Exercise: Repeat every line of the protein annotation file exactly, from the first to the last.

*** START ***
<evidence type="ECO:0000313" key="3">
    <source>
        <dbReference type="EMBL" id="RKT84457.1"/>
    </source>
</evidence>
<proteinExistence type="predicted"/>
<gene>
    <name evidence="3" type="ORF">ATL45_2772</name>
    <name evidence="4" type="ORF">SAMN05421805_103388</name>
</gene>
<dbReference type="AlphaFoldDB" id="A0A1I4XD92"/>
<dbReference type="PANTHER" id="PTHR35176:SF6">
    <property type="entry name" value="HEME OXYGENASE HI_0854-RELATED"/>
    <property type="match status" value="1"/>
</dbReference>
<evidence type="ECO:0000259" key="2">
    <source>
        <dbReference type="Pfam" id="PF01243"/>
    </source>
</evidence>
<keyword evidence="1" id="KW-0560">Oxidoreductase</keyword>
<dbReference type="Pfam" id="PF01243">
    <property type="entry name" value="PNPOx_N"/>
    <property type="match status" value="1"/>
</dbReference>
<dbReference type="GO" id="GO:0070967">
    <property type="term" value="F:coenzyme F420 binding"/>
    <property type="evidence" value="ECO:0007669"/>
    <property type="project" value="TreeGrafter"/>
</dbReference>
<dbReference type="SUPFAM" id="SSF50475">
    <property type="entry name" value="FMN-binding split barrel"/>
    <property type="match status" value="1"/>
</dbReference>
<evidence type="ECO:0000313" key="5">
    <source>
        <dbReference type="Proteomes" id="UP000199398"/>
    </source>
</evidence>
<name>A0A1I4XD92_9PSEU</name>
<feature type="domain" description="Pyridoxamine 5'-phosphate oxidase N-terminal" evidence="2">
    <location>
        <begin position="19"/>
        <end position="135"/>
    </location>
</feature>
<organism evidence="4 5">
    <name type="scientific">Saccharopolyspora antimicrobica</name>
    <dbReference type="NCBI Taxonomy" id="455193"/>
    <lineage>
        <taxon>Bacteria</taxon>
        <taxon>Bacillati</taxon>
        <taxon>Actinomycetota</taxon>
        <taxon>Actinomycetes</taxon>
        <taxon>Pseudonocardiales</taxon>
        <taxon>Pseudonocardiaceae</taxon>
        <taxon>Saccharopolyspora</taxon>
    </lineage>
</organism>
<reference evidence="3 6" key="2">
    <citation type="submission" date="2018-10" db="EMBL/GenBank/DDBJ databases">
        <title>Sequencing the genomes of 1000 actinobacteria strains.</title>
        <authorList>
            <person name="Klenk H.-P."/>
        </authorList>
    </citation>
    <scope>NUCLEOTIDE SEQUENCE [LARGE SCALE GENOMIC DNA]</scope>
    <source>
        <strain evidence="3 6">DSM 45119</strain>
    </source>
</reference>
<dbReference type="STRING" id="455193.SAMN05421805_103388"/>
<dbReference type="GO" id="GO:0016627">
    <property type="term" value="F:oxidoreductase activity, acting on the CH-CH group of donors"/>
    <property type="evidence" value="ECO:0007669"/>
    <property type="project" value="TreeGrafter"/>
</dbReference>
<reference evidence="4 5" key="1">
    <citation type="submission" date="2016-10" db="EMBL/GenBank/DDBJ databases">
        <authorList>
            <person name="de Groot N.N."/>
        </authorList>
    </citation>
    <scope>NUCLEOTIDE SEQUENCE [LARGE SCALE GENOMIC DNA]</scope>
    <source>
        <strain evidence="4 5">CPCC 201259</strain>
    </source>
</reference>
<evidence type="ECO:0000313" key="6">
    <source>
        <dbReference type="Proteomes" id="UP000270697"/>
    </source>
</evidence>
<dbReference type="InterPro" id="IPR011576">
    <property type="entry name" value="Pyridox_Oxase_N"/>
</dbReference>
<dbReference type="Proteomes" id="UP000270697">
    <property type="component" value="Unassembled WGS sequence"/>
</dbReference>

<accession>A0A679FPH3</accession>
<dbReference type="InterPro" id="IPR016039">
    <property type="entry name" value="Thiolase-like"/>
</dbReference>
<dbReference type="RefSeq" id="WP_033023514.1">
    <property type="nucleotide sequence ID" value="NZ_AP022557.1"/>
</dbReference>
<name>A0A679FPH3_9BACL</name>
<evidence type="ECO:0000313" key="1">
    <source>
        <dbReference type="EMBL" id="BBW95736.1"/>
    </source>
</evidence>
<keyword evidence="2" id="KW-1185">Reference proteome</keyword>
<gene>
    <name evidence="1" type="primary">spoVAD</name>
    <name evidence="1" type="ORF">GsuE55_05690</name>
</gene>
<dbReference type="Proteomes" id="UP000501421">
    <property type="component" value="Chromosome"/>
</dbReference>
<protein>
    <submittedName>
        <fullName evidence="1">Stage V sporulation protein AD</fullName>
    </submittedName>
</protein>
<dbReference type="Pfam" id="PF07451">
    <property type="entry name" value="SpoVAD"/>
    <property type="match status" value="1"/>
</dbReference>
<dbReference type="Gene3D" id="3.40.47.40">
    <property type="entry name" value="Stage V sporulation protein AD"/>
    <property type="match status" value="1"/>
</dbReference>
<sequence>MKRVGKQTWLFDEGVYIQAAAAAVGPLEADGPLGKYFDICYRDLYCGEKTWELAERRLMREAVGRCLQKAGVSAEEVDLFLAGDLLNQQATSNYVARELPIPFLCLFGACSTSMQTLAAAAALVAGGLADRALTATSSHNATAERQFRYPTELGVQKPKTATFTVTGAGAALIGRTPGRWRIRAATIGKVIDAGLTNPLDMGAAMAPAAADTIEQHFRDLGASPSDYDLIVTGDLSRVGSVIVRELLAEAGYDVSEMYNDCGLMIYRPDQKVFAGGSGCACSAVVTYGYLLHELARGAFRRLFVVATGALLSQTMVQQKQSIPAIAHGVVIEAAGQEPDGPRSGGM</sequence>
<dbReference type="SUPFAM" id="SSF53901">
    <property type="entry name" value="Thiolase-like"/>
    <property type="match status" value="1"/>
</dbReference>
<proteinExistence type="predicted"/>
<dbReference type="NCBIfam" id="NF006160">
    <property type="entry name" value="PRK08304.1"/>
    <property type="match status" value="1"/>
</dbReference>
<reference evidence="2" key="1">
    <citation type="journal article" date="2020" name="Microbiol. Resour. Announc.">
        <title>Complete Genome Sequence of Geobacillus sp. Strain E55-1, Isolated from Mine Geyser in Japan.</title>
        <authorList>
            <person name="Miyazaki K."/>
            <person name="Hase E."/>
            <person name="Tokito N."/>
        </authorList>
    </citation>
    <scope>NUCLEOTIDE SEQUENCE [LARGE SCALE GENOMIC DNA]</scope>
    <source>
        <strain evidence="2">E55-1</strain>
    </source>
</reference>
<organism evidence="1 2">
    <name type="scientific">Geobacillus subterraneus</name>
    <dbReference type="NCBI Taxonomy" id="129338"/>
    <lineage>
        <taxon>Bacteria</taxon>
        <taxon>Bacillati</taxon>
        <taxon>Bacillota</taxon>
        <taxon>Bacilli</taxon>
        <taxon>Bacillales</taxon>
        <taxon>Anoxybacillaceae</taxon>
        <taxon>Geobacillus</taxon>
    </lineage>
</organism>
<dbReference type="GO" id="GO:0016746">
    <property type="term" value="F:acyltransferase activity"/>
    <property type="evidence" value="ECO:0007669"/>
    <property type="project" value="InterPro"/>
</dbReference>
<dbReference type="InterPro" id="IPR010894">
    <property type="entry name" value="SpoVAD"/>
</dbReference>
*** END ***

<evidence type="ECO:0000313" key="3">
    <source>
        <dbReference type="EMBL" id="RKT84457.1"/>
    </source>
</evidence>
<proteinExistence type="predicted"/>
<gene>
    <name evidence="3" type="ORF">ATL45_2772</name>
    <name evidence="4" type="ORF">SAMN05421805_103388</name>
</gene>
<dbReference type="AlphaFoldDB" id="A0A1I4XD92"/>
<dbReference type="PANTHER" id="PTHR35176:SF6">
    <property type="entry name" value="HEME OXYGENASE HI_0854-RELATED"/>
    <property type="match status" value="1"/>
</dbReference>
<evidence type="ECO:0000259" key="2">
    <source>
        <dbReference type="Pfam" id="PF01243"/>
    </source>
</evidence>
<keyword evidence="1" id="KW-0560">Oxidoreductase</keyword>
<dbReference type="Pfam" id="PF01243">
    <property type="entry name" value="PNPOx_N"/>
    <property type="match status" value="1"/>
</dbReference>
<dbReference type="GO" id="GO:0070967">
    <property type="term" value="F:coenzyme F420 binding"/>
    <property type="evidence" value="ECO:0007669"/>
    <property type="project" value="TreeGrafter"/>
</dbReference>
<dbReference type="SUPFAM" id="SSF50475">
    <property type="entry name" value="FMN-binding split barrel"/>
    <property type="match status" value="1"/>
</dbReference>
<evidence type="ECO:0000313" key="5">
    <source>
        <dbReference type="Proteomes" id="UP000199398"/>
    </source>
</evidence>
<name>A0A1I4XD92_9PSEU</name>
<feature type="domain" description="Pyridoxamine 5'-phosphate oxidase N-terminal" evidence="2">
    <location>
        <begin position="19"/>
        <end position="135"/>
    </location>
</feature>
<organism evidence="4 5">
    <name type="scientific">Saccharopolyspora antimicrobica</name>
    <dbReference type="NCBI Taxonomy" id="455193"/>
    <lineage>
        <taxon>Bacteria</taxon>
        <taxon>Bacillati</taxon>
        <taxon>Actinomycetota</taxon>
        <taxon>Actinomycetes</taxon>
        <taxon>Pseudonocardiales</taxon>
        <taxon>Pseudonocardiaceae</taxon>
        <taxon>Saccharopolyspora</taxon>
    </lineage>
</organism>
<reference evidence="3 6" key="2">
    <citation type="submission" date="2018-10" db="EMBL/GenBank/DDBJ databases">
        <title>Sequencing the genomes of 1000 actinobacteria strains.</title>
        <authorList>
            <person name="Klenk H.-P."/>
        </authorList>
    </citation>
    <scope>NUCLEOTIDE SEQUENCE [LARGE SCALE GENOMIC DNA]</scope>
    <source>
        <strain evidence="3 6">DSM 45119</strain>
    </source>
</reference>
<dbReference type="STRING" id="455193.SAMN05421805_103388"/>
<dbReference type="GO" id="GO:0016627">
    <property type="term" value="F:oxidoreductase activity, acting on the CH-CH group of donors"/>
    <property type="evidence" value="ECO:0007669"/>
    <property type="project" value="TreeGrafter"/>
</dbReference>
<reference evidence="4 5" key="1">
    <citation type="submission" date="2016-10" db="EMBL/GenBank/DDBJ databases">
        <authorList>
            <person name="de Groot N.N."/>
        </authorList>
    </citation>
    <scope>NUCLEOTIDE SEQUENCE [LARGE SCALE GENOMIC DNA]</scope>
    <source>
        <strain evidence="4 5">CPCC 201259</strain>
    </source>
</reference>
<evidence type="ECO:0000313" key="6">
    <source>
        <dbReference type="Proteomes" id="UP000270697"/>
    </source>
</evidence>
<dbReference type="InterPro" id="IPR011576">
    <property type="entry name" value="Pyridox_Oxase_N"/>
</dbReference>
<dbReference type="Proteomes" id="UP000270697">
    <property type="component" value="Unassembled WGS sequence"/>
</dbReference>

<accession>A0A679FPH3</accession>
<dbReference type="InterPro" id="IPR016039">
    <property type="entry name" value="Thiolase-like"/>
</dbReference>
<dbReference type="RefSeq" id="WP_033023514.1">
    <property type="nucleotide sequence ID" value="NZ_AP022557.1"/>
</dbReference>
<name>A0A679FPH3_9BACL</name>
<evidence type="ECO:0000313" key="1">
    <source>
        <dbReference type="EMBL" id="BBW95736.1"/>
    </source>
</evidence>
<keyword evidence="2" id="KW-1185">Reference proteome</keyword>
<gene>
    <name evidence="1" type="primary">spoVAD</name>
    <name evidence="1" type="ORF">GsuE55_05690</name>
</gene>
<dbReference type="Proteomes" id="UP000501421">
    <property type="component" value="Chromosome"/>
</dbReference>
<protein>
    <submittedName>
        <fullName evidence="1">Stage V sporulation protein AD</fullName>
    </submittedName>
</protein>
<dbReference type="Pfam" id="PF07451">
    <property type="entry name" value="SpoVAD"/>
    <property type="match status" value="1"/>
</dbReference>
<dbReference type="Gene3D" id="3.40.47.40">
    <property type="entry name" value="Stage V sporulation protein AD"/>
    <property type="match status" value="1"/>
</dbReference>
<sequence>MKRVGKQTWLFDEGVYIQAAAAAVGPLEADGPLGKYFDICYRDLYCGEKTWELAERRLMREAVGRCLQKAGVSAEEVDLFLAGDLLNQQATSNYVARELPIPFLCLFGACSTSMQTLAAAAALVAGGLADRALTATSSHNATAERQFRYPTELGVQKPKTATFTVTGAGAALIGRTPGRWRIRAATIGKVIDAGLTNPLDMGAAMAPAAADTIEQHFRDLGASPSDYDLIVTGDLSRVGSVIVRELLAEAGYDVSEMYNDCGLMIYRPDQKVFAGGSGCACSAVVTYGYLLHELARGAFRRLFVVATGALLSQTMVQQKQSIPAIAHGVVIEAAGQEPDGPRSGGM</sequence>
<dbReference type="SUPFAM" id="SSF53901">
    <property type="entry name" value="Thiolase-like"/>
    <property type="match status" value="1"/>
</dbReference>
<proteinExistence type="predicted"/>
<dbReference type="NCBIfam" id="NF006160">
    <property type="entry name" value="PRK08304.1"/>
    <property type="match status" value="1"/>
</dbReference>
<reference evidence="2" key="1">
    <citation type="journal article" date="2020" name="Microbiol. Resour. Announc.">
        <title>Complete Genome Sequence of Geobacillus sp. Strain E55-1, Isolated from Mine Geyser in Japan.</title>
        <authorList>
            <person name="Miyazaki K."/>
            <person name="Hase E."/>
            <person name="Tokito N."/>
        </authorList>
    </citation>
    <scope>NUCLEOTIDE SEQUENCE [LARGE SCALE GENOMIC DNA]</scope>
    <source>
        <strain evidence="2">E55-1</strain>
    </source>
</reference>
<organism evidence="1 2">
    <name type="scientific">Geobacillus subterraneus</name>
    <dbReference type="NCBI Taxonomy" id="129338"/>
    <lineage>
        <taxon>Bacteria</taxon>
        <taxon>Bacillati</taxon>
        <taxon>Bacillota</taxon>
        <taxon>Bacilli</taxon>
        <taxon>Bacillales</taxon>
        <taxon>Anoxybacillaceae</taxon>
        <taxon>Geobacillus</taxon>
    </lineage>
</organism>
<dbReference type="GO" id="GO:0016746">
    <property type="term" value="F:acyltransferase activity"/>
    <property type="evidence" value="ECO:0007669"/>
    <property type="project" value="InterPro"/>
</dbReference>
<dbReference type="InterPro" id="IPR010894">
    <property type="entry name" value="SpoVAD"/>
</dbReference>